"I called it, too, look at the tape,'' said Bruesewitz, who had been shooting 33 percent from distance. "I didn't smirk or anything. As soon as it left my hand I knew it was going in.''

Mackey Arena, which opened during the 1967-68 season, has been a House of Pain for the Badgers, who had won there only twice previously (1972 and 2005).

Bringing the energy was a Bruesewitz priority.

"We needed to be excited to play and we needed to get off to a fast start,'' he said. "You have to bring your own energy on the road. It's you against the world.

"The way you get energy there is through silence -- silence is your motivation. You want to try to silence the crowd as much as possible and get the fans to sit on their hands.''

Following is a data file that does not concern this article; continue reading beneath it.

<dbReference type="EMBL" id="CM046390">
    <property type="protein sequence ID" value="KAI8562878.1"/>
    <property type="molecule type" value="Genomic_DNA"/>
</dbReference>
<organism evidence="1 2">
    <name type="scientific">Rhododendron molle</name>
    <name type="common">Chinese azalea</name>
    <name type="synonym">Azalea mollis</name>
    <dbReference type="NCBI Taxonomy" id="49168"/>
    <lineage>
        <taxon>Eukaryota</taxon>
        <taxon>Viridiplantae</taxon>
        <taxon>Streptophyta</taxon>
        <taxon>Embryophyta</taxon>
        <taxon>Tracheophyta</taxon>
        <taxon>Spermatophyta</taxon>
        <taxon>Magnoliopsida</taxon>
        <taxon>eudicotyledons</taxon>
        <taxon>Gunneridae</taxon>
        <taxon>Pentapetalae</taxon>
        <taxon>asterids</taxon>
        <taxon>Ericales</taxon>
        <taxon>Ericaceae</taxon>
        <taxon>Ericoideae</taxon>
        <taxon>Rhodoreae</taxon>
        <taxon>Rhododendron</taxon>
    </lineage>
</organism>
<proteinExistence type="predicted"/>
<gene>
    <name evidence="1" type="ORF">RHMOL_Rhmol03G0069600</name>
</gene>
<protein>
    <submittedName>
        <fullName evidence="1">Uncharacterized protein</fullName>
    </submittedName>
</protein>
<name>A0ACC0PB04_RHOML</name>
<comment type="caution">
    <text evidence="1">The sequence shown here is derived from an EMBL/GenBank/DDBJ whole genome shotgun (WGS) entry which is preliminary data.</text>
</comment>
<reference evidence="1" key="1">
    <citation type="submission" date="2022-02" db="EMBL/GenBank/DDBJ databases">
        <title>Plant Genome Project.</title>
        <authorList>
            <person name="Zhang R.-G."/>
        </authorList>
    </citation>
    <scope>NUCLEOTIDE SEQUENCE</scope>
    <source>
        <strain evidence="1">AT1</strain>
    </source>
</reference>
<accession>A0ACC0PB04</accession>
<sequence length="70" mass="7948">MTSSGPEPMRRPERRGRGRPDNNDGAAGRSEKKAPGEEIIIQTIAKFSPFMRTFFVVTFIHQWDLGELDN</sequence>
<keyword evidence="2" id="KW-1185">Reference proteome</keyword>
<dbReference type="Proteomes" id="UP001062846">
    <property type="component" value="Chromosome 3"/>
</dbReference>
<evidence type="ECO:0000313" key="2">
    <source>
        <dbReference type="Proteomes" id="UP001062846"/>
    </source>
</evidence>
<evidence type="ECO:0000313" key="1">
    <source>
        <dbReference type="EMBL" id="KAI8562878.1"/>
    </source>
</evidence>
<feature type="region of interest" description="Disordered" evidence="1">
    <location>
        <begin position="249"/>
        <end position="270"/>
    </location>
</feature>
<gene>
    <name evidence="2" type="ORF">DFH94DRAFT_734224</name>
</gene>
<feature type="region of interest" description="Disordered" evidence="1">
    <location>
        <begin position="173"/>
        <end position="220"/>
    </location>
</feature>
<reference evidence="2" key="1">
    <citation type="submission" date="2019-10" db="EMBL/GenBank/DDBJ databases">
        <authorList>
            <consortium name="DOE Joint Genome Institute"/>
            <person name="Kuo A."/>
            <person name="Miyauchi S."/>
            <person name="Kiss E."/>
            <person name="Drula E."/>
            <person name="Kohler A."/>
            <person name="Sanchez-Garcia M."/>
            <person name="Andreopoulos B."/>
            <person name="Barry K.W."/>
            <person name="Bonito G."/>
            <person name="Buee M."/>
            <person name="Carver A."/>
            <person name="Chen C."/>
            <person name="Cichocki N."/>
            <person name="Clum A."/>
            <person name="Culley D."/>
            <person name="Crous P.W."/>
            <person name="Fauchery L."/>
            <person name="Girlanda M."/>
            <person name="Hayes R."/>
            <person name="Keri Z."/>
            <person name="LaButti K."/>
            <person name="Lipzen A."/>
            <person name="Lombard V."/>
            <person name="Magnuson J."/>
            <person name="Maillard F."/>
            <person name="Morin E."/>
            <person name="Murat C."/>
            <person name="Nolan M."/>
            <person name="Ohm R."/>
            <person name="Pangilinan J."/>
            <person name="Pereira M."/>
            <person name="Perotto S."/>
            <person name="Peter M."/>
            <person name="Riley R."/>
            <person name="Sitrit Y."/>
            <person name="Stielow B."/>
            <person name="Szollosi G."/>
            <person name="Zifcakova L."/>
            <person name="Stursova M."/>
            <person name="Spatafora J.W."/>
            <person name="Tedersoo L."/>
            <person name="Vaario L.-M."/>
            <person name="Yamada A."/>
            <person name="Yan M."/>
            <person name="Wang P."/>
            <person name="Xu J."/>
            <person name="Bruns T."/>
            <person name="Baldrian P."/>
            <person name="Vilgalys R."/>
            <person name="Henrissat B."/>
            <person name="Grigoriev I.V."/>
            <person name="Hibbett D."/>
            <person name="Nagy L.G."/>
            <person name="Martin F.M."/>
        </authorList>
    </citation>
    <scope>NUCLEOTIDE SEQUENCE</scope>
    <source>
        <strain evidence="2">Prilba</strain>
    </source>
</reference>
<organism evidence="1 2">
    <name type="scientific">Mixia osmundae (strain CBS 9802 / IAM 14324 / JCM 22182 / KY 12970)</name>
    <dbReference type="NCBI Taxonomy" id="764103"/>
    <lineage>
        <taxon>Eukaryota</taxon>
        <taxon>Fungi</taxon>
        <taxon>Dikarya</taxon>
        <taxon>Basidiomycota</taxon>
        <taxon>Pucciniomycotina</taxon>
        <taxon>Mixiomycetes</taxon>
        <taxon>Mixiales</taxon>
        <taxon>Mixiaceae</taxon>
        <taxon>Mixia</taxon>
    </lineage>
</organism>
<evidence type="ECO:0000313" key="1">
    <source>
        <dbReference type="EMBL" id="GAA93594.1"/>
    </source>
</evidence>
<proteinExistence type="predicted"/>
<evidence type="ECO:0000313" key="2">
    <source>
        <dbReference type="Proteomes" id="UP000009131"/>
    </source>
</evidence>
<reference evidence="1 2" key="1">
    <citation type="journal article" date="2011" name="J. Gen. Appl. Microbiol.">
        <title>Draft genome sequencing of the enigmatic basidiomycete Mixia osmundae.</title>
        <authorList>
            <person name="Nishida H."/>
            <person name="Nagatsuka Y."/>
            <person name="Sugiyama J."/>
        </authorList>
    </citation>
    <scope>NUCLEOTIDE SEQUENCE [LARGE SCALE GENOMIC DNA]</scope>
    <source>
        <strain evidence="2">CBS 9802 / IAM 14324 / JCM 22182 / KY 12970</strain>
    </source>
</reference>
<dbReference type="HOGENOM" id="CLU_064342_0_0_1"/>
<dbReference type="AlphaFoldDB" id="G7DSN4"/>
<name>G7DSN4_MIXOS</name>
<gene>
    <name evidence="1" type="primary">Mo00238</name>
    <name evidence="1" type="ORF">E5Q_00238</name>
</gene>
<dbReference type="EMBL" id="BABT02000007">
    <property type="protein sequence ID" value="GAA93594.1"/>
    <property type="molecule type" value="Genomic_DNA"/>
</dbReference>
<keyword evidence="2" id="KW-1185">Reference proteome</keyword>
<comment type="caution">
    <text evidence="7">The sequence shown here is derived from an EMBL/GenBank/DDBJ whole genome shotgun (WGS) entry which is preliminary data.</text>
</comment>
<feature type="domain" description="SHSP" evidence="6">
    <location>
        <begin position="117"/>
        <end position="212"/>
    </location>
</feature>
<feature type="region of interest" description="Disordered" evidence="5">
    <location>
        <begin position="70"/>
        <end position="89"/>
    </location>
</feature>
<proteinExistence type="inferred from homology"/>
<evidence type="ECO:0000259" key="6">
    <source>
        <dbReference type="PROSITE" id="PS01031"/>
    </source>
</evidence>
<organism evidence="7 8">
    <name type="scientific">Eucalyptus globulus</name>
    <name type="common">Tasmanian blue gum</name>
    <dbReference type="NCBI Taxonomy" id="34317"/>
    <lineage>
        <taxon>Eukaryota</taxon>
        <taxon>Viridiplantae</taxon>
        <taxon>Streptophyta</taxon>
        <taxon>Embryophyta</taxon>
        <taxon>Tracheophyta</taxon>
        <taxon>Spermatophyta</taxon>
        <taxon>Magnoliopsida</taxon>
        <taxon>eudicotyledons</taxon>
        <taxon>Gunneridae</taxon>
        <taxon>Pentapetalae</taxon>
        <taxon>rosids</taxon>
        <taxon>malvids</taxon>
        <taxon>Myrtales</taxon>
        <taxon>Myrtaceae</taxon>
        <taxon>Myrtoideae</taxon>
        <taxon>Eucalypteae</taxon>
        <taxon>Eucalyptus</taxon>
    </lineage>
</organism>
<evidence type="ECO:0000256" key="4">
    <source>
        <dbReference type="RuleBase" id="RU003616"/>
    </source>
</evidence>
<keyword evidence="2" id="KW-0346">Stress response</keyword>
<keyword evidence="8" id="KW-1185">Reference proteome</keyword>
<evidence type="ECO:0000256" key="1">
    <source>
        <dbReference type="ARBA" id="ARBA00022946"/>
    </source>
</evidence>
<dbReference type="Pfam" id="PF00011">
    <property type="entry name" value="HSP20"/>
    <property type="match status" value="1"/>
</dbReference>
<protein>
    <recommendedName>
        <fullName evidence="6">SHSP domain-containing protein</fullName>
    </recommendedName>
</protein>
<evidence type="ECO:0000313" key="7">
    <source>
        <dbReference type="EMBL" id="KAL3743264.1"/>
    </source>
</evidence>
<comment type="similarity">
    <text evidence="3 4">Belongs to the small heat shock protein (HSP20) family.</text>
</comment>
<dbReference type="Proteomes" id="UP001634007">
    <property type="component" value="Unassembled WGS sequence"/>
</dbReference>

In addition to his 12 points -- the most that he has scored since Thanksgiving weekend when he had 13 against BYU -- Bruesewitz also had five timely defensive rebounds against the Boilers.

"He has become a more active rebounder lately,'' Gard said. "Whether or not he's getting the rebound, he's also keeping the ball alive so somebody else can secure it.''

Bruesewitz, who contributed defensively to Robbie Hummel's poor shooting night (13 points on 5-of-17 field goal attempts), put his own game plan for the Boilermakers into focus.

"We've got to climb back on the horse, get back after it and right the ship,'' he said.

If you're keeping score at home, that's three clichés in one sentence.

Invited to use whatever trite phrases or bromides were warranted, Bruesewitz grinned and confided that he was well-versed and stocked on clichés thanks to the movie, "Bull Durham.''